Thai opposition seeks to trim government spending substantially at budget bill debate
Opposition parties are seeking to slash the government’s 3.1 trillion baht spending in the 2022 fiscal year, by 100-300 billion baht, on the first day of the three-day budget bill debate in the bill’s second and final readings in parliament today.
Before the start of the debate, House Speaker Chuan Leekpai informed all MPs about the Supreme Court’s ruling suspending Thanikarn Pornpongsarote, a Palang Pracharat MP for Bangkok, from performing her duties in parliament.
The court found the National Anti-Corruption Commission allegation, that Thanikarn had breached rules of ethical conduct for MPs, by inserting the ID card of a fellow MP on his behalf at a House meeting, has valid grounds. She was suspended until there is a ruling from the court.
Pheu Thai MP for Bangkok Jirayu Huangsap, also a member of the budget scrutiny committee, said before the debate that the opposition party will seek to trim the spending budget by 10%, or about 310 billion baht, to reduce the budget deficit, claiming that many expenses, such as defence procurement of weaponry and various seminars, are a complete waste under the present circumstances.
He said he didn’t have much hope that the government would prepare a sensible budget, which will benefit the people in general, citing the limited budget for healthcare during the surge in COVID-19 infections.
Taking to the floor this morning, Move Forward party leader Pita Limjaroenrat said that the 16.3 billion baht trimmed from the budget by the House scrutiny committee is insignificant, as he believes that more cuts can be made in defence spending, investment in the construction of new provincial offices, and various other overpriced projects.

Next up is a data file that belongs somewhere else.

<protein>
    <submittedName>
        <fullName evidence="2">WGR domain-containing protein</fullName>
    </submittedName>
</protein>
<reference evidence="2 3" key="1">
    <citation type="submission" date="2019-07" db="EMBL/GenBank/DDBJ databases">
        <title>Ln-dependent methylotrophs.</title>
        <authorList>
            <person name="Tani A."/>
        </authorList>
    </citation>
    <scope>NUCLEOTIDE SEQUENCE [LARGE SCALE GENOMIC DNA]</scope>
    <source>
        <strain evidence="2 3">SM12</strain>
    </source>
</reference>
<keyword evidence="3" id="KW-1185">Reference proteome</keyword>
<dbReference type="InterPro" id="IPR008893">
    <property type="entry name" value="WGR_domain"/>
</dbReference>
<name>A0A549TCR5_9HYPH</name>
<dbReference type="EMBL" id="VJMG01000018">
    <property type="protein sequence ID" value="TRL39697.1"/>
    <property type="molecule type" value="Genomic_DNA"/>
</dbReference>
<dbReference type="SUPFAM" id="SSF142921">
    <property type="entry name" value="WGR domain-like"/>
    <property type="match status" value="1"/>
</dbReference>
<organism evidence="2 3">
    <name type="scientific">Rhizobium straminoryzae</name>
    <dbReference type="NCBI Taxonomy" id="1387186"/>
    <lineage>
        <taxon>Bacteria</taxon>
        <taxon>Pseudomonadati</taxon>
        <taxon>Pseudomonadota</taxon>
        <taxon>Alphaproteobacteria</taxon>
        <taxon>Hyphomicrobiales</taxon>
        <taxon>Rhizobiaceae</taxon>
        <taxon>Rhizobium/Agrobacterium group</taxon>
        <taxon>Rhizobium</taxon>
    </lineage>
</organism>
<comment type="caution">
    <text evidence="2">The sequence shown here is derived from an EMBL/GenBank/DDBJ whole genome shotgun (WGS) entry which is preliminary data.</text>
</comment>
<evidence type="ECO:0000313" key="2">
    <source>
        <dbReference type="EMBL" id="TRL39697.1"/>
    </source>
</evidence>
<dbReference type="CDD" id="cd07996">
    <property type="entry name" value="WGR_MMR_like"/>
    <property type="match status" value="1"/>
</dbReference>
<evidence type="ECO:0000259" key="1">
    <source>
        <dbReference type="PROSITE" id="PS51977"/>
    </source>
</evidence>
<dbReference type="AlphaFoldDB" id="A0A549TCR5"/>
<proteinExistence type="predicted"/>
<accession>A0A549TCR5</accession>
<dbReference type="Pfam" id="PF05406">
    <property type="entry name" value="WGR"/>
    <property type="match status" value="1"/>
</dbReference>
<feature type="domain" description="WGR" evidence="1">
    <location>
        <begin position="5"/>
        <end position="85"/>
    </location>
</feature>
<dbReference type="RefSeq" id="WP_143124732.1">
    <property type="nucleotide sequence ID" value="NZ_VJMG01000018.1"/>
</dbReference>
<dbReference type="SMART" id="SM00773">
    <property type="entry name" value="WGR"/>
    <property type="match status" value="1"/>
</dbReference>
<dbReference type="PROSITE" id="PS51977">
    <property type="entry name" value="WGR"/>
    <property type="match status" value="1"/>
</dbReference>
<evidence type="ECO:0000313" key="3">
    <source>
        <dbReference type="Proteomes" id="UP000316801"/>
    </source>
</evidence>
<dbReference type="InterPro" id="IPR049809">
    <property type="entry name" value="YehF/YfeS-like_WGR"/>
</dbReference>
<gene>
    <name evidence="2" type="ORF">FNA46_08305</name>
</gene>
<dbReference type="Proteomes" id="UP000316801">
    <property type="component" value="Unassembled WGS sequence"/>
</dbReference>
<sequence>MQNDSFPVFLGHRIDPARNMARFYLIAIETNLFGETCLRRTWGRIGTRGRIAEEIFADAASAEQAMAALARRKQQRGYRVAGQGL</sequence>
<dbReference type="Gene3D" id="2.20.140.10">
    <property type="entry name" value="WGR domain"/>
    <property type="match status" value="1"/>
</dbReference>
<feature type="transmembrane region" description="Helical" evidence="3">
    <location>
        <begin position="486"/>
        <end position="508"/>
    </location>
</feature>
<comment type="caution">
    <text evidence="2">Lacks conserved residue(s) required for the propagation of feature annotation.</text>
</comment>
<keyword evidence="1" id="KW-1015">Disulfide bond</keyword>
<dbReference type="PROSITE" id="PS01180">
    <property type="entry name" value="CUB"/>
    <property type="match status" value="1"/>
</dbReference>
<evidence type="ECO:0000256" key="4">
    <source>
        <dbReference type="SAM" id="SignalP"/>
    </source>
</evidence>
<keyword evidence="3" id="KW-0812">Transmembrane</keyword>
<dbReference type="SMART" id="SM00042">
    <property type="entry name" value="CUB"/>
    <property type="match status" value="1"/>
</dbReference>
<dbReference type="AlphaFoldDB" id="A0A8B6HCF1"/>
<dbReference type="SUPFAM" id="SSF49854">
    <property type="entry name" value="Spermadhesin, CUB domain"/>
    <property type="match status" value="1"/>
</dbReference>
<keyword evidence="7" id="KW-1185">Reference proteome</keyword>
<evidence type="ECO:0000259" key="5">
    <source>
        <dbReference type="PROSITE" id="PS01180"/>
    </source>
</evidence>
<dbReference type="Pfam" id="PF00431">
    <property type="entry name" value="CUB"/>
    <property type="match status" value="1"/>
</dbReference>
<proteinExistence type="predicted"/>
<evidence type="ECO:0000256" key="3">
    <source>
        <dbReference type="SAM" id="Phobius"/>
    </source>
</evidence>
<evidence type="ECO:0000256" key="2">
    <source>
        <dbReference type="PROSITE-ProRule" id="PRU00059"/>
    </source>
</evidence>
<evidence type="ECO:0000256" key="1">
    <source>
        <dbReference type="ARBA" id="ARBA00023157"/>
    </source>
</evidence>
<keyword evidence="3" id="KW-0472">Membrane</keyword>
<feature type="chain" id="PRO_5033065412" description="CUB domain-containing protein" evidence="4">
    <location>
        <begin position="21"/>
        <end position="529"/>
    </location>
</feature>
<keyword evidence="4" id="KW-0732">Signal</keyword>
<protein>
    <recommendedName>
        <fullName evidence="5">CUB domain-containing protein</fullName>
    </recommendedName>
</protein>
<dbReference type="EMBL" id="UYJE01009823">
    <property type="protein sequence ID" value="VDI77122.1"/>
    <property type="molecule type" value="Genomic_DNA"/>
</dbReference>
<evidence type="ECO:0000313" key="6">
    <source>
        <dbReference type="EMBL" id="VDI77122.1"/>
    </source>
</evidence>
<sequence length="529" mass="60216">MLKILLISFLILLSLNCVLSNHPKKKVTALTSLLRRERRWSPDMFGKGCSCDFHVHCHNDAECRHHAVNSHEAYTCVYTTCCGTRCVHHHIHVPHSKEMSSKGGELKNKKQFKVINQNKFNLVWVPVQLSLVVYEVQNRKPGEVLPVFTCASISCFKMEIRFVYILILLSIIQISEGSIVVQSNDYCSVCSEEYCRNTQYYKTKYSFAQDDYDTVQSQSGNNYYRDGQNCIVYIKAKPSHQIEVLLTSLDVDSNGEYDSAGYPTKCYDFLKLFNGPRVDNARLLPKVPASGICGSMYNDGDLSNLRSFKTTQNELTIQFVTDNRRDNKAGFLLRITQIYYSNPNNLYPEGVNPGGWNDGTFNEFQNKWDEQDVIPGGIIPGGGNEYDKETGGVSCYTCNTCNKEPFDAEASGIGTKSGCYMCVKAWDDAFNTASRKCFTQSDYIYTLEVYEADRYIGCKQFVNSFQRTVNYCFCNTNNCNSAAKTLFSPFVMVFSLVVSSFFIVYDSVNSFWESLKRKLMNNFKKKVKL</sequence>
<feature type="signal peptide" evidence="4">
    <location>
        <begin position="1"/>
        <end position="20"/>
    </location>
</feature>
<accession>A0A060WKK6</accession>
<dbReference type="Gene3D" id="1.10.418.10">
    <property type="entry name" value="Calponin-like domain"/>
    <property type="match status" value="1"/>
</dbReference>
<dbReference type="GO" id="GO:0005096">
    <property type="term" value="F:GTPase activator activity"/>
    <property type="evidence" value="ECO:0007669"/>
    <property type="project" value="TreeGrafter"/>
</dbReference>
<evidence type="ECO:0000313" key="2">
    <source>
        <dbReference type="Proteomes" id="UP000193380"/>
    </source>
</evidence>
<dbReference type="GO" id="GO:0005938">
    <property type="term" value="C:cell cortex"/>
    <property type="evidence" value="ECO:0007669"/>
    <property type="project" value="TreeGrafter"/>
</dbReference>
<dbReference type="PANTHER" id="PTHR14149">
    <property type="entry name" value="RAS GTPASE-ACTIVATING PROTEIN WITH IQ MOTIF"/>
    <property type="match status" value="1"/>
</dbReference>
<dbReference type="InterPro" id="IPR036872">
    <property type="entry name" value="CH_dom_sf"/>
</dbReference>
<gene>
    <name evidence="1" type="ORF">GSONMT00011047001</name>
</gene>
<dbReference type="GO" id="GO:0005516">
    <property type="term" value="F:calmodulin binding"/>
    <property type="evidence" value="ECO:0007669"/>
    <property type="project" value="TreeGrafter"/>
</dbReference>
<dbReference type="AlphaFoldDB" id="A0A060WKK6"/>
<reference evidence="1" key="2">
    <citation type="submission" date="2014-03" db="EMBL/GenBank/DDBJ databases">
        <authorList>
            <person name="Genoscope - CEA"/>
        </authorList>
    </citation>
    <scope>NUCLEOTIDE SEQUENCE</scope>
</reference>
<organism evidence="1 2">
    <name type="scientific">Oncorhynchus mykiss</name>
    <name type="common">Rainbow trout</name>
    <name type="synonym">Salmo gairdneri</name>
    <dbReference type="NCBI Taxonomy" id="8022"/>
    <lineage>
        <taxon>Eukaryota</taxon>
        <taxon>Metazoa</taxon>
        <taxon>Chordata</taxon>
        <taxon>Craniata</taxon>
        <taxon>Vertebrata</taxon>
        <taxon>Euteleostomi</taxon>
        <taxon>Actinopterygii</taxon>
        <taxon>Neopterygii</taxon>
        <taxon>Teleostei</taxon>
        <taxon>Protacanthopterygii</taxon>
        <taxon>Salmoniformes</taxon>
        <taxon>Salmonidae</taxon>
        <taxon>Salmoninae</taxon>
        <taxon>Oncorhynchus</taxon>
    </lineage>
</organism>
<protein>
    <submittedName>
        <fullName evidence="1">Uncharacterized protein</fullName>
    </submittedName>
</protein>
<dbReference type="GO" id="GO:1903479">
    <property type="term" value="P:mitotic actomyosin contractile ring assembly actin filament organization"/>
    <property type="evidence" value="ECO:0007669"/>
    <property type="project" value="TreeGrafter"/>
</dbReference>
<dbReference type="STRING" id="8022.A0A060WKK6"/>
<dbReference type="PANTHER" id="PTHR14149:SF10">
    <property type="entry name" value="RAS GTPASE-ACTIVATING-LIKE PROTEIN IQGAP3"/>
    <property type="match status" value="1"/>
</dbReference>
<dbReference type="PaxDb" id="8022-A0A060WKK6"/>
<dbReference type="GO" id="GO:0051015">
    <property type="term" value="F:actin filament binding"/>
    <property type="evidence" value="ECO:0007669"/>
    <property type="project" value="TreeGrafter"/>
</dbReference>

Move Forward party-list MP Sirikanya Tansakul, also a member of the Budget Scrutiny Committee, said “there is more fat that still can be shed” as she suggested a revamp of the budget structure. She pointed out that 40% of the spending is salaries for government officials and the budget increases every year, while it is doubtful that the government will achieve its revenue target for the next few years.
The budget, she said, should be structured to address the crises currently facing Thailand.
Prachachart MP Tawee Sodsong proposed a 10% cut in the 8.9 billion baht Central Fund, as only 2.7 billion baht, or 2.7% of this year’s fund has been spent, with this trend likely to continue because the government has used 1.1 trillion baht of borrowing for emergency spending instead.
He also noted that spending of the Central Fund is difficult for opposition MPs to check and is not transparent.
Tawee said that most of the Central Fund, allocated in fiscal years since 2018, was spent on military procurement, instead of being spent for the wellbeing of the people.
Democrat MP Kiat Sitthiamorn proposed a 5% percent reduction of the Central Fund, claiming that the fund for the next fiscal year has been set at 590 billion baht which, he said, is too much and almost equal to the 650 billion baht budget for investments in various development projects.
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